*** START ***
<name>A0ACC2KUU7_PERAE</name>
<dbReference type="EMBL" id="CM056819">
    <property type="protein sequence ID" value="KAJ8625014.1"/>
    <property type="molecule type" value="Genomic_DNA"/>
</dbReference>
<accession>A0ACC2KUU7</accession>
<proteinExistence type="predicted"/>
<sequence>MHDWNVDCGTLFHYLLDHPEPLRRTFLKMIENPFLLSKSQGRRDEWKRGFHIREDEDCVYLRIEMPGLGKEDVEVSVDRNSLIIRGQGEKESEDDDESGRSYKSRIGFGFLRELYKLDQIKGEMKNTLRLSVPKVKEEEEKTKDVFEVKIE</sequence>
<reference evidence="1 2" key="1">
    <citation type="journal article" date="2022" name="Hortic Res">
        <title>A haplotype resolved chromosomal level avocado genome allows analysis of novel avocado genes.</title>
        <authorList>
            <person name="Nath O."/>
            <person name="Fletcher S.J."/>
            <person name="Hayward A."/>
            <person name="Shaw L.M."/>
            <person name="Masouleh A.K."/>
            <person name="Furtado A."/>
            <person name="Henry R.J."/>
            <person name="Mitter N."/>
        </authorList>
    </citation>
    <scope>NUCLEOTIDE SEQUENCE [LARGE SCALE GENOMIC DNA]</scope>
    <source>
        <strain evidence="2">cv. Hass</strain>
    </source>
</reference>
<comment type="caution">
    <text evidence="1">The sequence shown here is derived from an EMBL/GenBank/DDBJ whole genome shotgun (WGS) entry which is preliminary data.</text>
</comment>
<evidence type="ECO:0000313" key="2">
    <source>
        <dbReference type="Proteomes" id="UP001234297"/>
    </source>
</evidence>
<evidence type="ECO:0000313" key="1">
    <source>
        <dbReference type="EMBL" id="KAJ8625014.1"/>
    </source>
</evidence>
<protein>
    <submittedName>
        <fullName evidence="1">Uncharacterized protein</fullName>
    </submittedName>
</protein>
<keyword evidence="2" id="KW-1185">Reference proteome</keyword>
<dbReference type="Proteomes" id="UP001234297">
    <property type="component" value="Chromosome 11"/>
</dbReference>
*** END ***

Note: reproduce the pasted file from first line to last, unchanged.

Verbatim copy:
<name>A0ACC2KUU7_PERAE</name>
<dbReference type="EMBL" id="CM056819">
    <property type="protein sequence ID" value="KAJ8625014.1"/>
    <property type="molecule type" value="Genomic_DNA"/>
</dbReference>
<accession>A0ACC2KUU7</accession>
<proteinExistence type="predicted"/>
<sequence>MHDWNVDCGTLFHYLLDHPEPLRRTFLKMIENPFLLSKSQGRRDEWKRGFHIREDEDCVYLRIEMPGLGKEDVEVSVDRNSLIIRGQGEKESEDDDESGRSYKSRIGFGFLRELYKLDQIKGEMKNTLRLSVPKVKEEEEKTKDVFEVKIE</sequence>
<reference evidence="1 2" key="1">
    <citation type="journal article" date="2022" name="Hortic Res">
        <title>A haplotype resolved chromosomal level avocado genome allows analysis of novel avocado genes.</title>
        <authorList>
            <person name="Nath O."/>
            <person name="Fletcher S.J."/>
            <person name="Hayward A."/>
            <person name="Shaw L.M."/>
            <person name="Masouleh A.K."/>
            <person name="Furtado A."/>
            <person name="Henry R.J."/>
            <person name="Mitter N."/>
        </authorList>
    </citation>
    <scope>NUCLEOTIDE SEQUENCE [LARGE SCALE GENOMIC DNA]</scope>
    <source>
        <strain evidence="2">cv. Hass</strain>
    </source>
</reference>
<comment type="caution">
    <text evidence="1">The sequence shown here is derived from an EMBL/GenBank/DDBJ whole genome shotgun (WGS) entry which is preliminary data.</text>
</comment>
<evidence type="ECO:0000313" key="2">
    <source>
        <dbReference type="Proteomes" id="UP001234297"/>
    </source>
</evidence>
<evidence type="ECO:0000313" key="1">
    <source>
        <dbReference type="EMBL" id="KAJ8625014.1"/>
    </source>
</evidence>
<protein>
    <submittedName>
        <fullName evidence="1">Uncharacterized protein</fullName>
    </submittedName>
</protein>
<keyword evidence="2" id="KW-1185">Reference proteome</keyword>
<dbReference type="Proteomes" id="UP001234297">
    <property type="component" value="Chromosome 11"/>
</dbReference>